University of Delaware
delware environmental institute

News Journal: Microclimates in Delaware — 25 degree difference at beach

Delaware is a small state, but it’s big enough for the climates in Selbyville and Talleyville (108 miles apart) to differ. Ditto the climates in Minquadale and Ellendale (75 miles apart). And even the climates on the Rehoboth Beach Boardwalk and the Rehoboth Avenue traffic circle (less than a mile inland). Welcome to the world of microclimates. Delaware’s climates are most importantly about geography, said Kevin Brinson, associate state climatologist.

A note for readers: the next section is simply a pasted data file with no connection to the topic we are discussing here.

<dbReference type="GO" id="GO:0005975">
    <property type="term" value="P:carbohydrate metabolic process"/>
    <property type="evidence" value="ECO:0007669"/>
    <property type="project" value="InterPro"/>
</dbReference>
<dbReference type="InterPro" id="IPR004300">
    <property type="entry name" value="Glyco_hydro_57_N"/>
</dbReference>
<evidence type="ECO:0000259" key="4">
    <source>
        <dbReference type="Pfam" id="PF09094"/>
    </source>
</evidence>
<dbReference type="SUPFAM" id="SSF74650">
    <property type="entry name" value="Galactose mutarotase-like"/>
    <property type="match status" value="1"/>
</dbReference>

“Proximity to water is our driving factor,” he said, noting how the Atlantic Ocean and the Delaware and Chesapeake bays keep nearby land cooler in the summer and warmer in the winter.

“The most striking microclimate is along beaches,” he said, with temperature differences as much as 25 degrees in a few hundred yards. The reason is the sea breeze effect, which occurs year-round but is biggest in the late spring and fall, with the biggest temperature difference between ocean and land.